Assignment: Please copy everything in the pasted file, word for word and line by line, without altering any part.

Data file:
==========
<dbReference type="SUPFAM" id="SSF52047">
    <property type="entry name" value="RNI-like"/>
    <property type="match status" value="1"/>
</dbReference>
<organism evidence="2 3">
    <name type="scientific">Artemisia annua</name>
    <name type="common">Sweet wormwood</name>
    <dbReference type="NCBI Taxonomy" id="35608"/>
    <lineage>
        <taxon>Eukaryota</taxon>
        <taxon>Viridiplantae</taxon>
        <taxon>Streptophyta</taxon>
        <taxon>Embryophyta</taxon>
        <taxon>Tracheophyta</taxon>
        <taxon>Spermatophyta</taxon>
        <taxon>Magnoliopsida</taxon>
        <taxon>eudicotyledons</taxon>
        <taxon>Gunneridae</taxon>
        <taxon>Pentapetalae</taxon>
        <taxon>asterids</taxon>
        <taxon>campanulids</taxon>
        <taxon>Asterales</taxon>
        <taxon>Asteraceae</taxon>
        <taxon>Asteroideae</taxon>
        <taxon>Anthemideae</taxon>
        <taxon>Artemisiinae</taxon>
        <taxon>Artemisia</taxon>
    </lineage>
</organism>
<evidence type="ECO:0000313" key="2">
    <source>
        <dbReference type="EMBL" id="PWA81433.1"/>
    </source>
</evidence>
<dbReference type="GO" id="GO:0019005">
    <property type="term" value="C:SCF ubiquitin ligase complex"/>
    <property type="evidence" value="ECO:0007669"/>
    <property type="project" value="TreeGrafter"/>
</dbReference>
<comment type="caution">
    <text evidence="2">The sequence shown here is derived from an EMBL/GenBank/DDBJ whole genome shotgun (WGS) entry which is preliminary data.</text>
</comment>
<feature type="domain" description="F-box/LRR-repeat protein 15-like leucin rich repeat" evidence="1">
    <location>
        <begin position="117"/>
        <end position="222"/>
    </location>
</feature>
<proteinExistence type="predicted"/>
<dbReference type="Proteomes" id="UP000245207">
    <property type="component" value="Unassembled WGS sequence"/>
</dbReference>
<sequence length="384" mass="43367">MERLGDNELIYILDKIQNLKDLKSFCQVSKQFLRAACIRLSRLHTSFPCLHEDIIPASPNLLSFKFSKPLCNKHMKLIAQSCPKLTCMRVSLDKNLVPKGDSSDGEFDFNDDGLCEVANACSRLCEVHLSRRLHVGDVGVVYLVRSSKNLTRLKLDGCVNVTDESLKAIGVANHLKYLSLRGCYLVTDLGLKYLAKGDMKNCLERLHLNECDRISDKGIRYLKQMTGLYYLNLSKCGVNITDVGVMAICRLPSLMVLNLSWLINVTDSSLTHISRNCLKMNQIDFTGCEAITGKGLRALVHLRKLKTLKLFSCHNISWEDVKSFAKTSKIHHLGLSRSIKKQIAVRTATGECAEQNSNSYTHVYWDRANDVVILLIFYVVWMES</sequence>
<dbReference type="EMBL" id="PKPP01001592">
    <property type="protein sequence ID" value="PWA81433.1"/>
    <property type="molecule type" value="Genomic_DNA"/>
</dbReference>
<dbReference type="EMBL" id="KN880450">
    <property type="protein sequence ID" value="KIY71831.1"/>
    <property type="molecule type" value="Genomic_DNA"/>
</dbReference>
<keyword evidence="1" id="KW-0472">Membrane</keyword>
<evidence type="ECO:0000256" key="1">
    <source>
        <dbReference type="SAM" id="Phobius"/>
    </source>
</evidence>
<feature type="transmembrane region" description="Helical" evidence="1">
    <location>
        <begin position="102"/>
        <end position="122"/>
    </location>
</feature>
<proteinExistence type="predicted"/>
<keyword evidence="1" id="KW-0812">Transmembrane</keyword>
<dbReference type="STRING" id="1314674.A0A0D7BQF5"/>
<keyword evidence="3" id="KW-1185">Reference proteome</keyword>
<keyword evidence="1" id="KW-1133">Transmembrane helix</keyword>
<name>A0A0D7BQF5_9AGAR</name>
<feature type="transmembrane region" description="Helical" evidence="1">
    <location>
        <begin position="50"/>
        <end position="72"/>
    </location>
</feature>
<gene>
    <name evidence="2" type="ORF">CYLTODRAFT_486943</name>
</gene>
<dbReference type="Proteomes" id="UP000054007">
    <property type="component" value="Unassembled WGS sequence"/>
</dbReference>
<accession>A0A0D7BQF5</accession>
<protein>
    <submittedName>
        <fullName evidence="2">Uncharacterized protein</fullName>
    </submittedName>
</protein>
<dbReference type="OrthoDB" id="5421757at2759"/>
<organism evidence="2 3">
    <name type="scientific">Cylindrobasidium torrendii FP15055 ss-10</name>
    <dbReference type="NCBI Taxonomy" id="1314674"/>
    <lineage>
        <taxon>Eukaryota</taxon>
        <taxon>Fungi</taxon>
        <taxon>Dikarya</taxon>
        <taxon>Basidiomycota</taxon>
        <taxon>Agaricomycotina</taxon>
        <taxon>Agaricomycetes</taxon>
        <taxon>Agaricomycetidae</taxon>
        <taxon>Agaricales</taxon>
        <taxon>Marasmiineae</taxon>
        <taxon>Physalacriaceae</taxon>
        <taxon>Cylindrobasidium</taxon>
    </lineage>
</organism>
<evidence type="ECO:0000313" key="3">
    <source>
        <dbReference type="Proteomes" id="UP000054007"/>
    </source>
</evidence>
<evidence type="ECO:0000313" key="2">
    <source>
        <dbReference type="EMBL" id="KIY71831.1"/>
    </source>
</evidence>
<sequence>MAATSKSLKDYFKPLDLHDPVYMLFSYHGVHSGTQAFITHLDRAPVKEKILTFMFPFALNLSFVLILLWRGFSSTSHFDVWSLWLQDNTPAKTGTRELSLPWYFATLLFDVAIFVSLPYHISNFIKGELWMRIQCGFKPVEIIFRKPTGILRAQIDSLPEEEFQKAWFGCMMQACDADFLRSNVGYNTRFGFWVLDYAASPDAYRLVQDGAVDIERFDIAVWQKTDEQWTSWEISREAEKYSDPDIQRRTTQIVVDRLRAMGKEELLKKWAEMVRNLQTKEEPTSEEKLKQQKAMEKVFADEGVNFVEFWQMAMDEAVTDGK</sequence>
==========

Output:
<dbReference type="SUPFAM" id="SSF52047">
    <property type="entry name" value="RNI-like"/>
    <property type="match status" value="1"/>
</dbReference>
<organism evidence="2 3">
    <name type="scientific">Artemisia annua</name>
    <name type="common">Sweet wormwood</name>
    <dbReference type="NCBI Taxonomy" id="35608"/>
    <lineage>
        <taxon>Eukaryota</taxon>
        <taxon>Viridiplantae</taxon>
        <taxon>Streptophyta</taxon>
        <taxon>Embryophyta</taxon>
        <taxon>Tracheophyta</taxon>
        <taxon>Spermatophyta</taxon>
        <taxon>Magnoliopsida</taxon>
        <taxon>eudicotyledons</taxon>
        <taxon>Gunneridae</taxon>
        <taxon>Pentapetalae</taxon>
        <taxon>asterids</taxon>
        <taxon>campanulids</taxon>
        <taxon>Asterales</taxon>
        <taxon>Asteraceae</taxon>
        <taxon>Asteroideae</taxon>
        <taxon>Anthemideae</taxon>
        <taxon>Artemisiinae</taxon>
        <taxon>Artemisia</taxon>
    </lineage>
</organism>
<evidence type="ECO:0000313" key="2">
    <source>
        <dbReference type="EMBL" id="PWA81433.1"/>
    </source>
</evidence>
<dbReference type="GO" id="GO:0019005">
    <property type="term" value="C:SCF ubiquitin ligase complex"/>
    <property type="evidence" value="ECO:0007669"/>
    <property type="project" value="TreeGrafter"/>
</dbReference>
<comment type="caution">
    <text evidence="2">The sequence shown here is derived from an EMBL/GenBank/DDBJ whole genome shotgun (WGS) entry which is preliminary data.</text>
</comment>
<feature type="domain" description="F-box/LRR-repeat protein 15-like leucin rich repeat" evidence="1">
    <location>
        <begin position="117"/>
        <end position="222"/>
    </location>
</feature>
<proteinExistence type="predicted"/>
<dbReference type="Proteomes" id="UP000245207">
    <property type="component" value="Unassembled WGS sequence"/>
</dbReference>
<sequence length="384" mass="43367">MERLGDNELIYILDKIQNLKDLKSFCQVSKQFLRAACIRLSRLHTSFPCLHEDIIPASPNLLSFKFSKPLCNKHMKLIAQSCPKLTCMRVSLDKNLVPKGDSSDGEFDFNDDGLCEVANACSRLCEVHLSRRLHVGDVGVVYLVRSSKNLTRLKLDGCVNVTDESLKAIGVANHLKYLSLRGCYLVTDLGLKYLAKGDMKNCLERLHLNECDRISDKGIRYLKQMTGLYYLNLSKCGVNITDVGVMAICRLPSLMVLNLSWLINVTDSSLTHISRNCLKMNQIDFTGCEAITGKGLRALVHLRKLKTLKLFSCHNISWEDVKSFAKTSKIHHLGLSRSIKKQIAVRTATGECAEQNSNSYTHVYWDRANDVVILLIFYVVWMES</sequence>
<dbReference type="EMBL" id="PKPP01001592">
    <property type="protein sequence ID" value="PWA81433.1"/>
    <property type="molecule type" value="Genomic_DNA"/>
</dbReference>
<dbReference type="EMBL" id="KN880450">
    <property type="protein sequence ID" value="KIY71831.1"/>
    <property type="molecule type" value="Genomic_DNA"/>
</dbReference>
<keyword evidence="1" id="KW-0472">Membrane</keyword>
<evidence type="ECO:0000256" key="1">
    <source>
        <dbReference type="SAM" id="Phobius"/>
    </source>
</evidence>
<feature type="transmembrane region" description="Helical" evidence="1">
    <location>
        <begin position="102"/>
        <end position="122"/>
    </location>
</feature>
<proteinExistence type="predicted"/>
<keyword evidence="1" id="KW-0812">Transmembrane</keyword>
<dbReference type="STRING" id="1314674.A0A0D7BQF5"/>
<keyword evidence="3" id="KW-1185">Reference proteome</keyword>
<keyword evidence="1" id="KW-1133">Transmembrane helix</keyword>
<name>A0A0D7BQF5_9AGAR</name>
<feature type="transmembrane region" description="Helical" evidence="1">
    <location>
        <begin position="50"/>
        <end position="72"/>
    </location>
</feature>
<gene>
    <name evidence="2" type="ORF">CYLTODRAFT_486943</name>
</gene>
<dbReference type="Proteomes" id="UP000054007">
    <property type="component" value="Unassembled WGS sequence"/>
</dbReference>
<accession>A0A0D7BQF5</accession>
<protein>
    <submittedName>
        <fullName evidence="2">Uncharacterized protein</fullName>
    </submittedName>
</protein>
<dbReference type="OrthoDB" id="5421757at2759"/>
<organism evidence="2 3">
    <name type="scientific">Cylindrobasidium torrendii FP15055 ss-10</name>
    <dbReference type="NCBI Taxonomy" id="1314674"/>
    <lineage>
        <taxon>Eukaryota</taxon>
        <taxon>Fungi</taxon>
        <taxon>Dikarya</taxon>
        <taxon>Basidiomycota</taxon>
        <taxon>Agaricomycotina</taxon>
        <taxon>Agaricomycetes</taxon>
        <taxon>Agaricomycetidae</taxon>
        <taxon>Agaricales</taxon>
        <taxon>Marasmiineae</taxon>
        <taxon>Physalacriaceae</taxon>
        <taxon>Cylindrobasidium</taxon>
    </lineage>
</organism>
<evidence type="ECO:0000313" key="3">
    <source>
        <dbReference type="Proteomes" id="UP000054007"/>
    </source>
</evidence>
<evidence type="ECO:0000313" key="2">
    <source>
        <dbReference type="EMBL" id="KIY71831.1"/>
    </source>
</evidence>
<sequence>MAATSKSLKDYFKPLDLHDPVYMLFSYHGVHSGTQAFITHLDRAPVKEKILTFMFPFALNLSFVLILLWRGFSSTSHFDVWSLWLQDNTPAKTGTRELSLPWYFATLLFDVAIFVSLPYHISNFIKGELWMRIQCGFKPVEIIFRKPTGILRAQIDSLPEEEFQKAWFGCMMQACDADFLRSNVGYNTRFGFWVLDYAASPDAYRLVQDGAVDIERFDIAVWQKTDEQWTSWEISREAEKYSDPDIQRRTTQIVVDRLRAMGKEELLKKWAEMVRNLQTKEEPTSEEKLKQQKAMEKVFADEGVNFVEFWQMAMDEAVTDGK</sequence>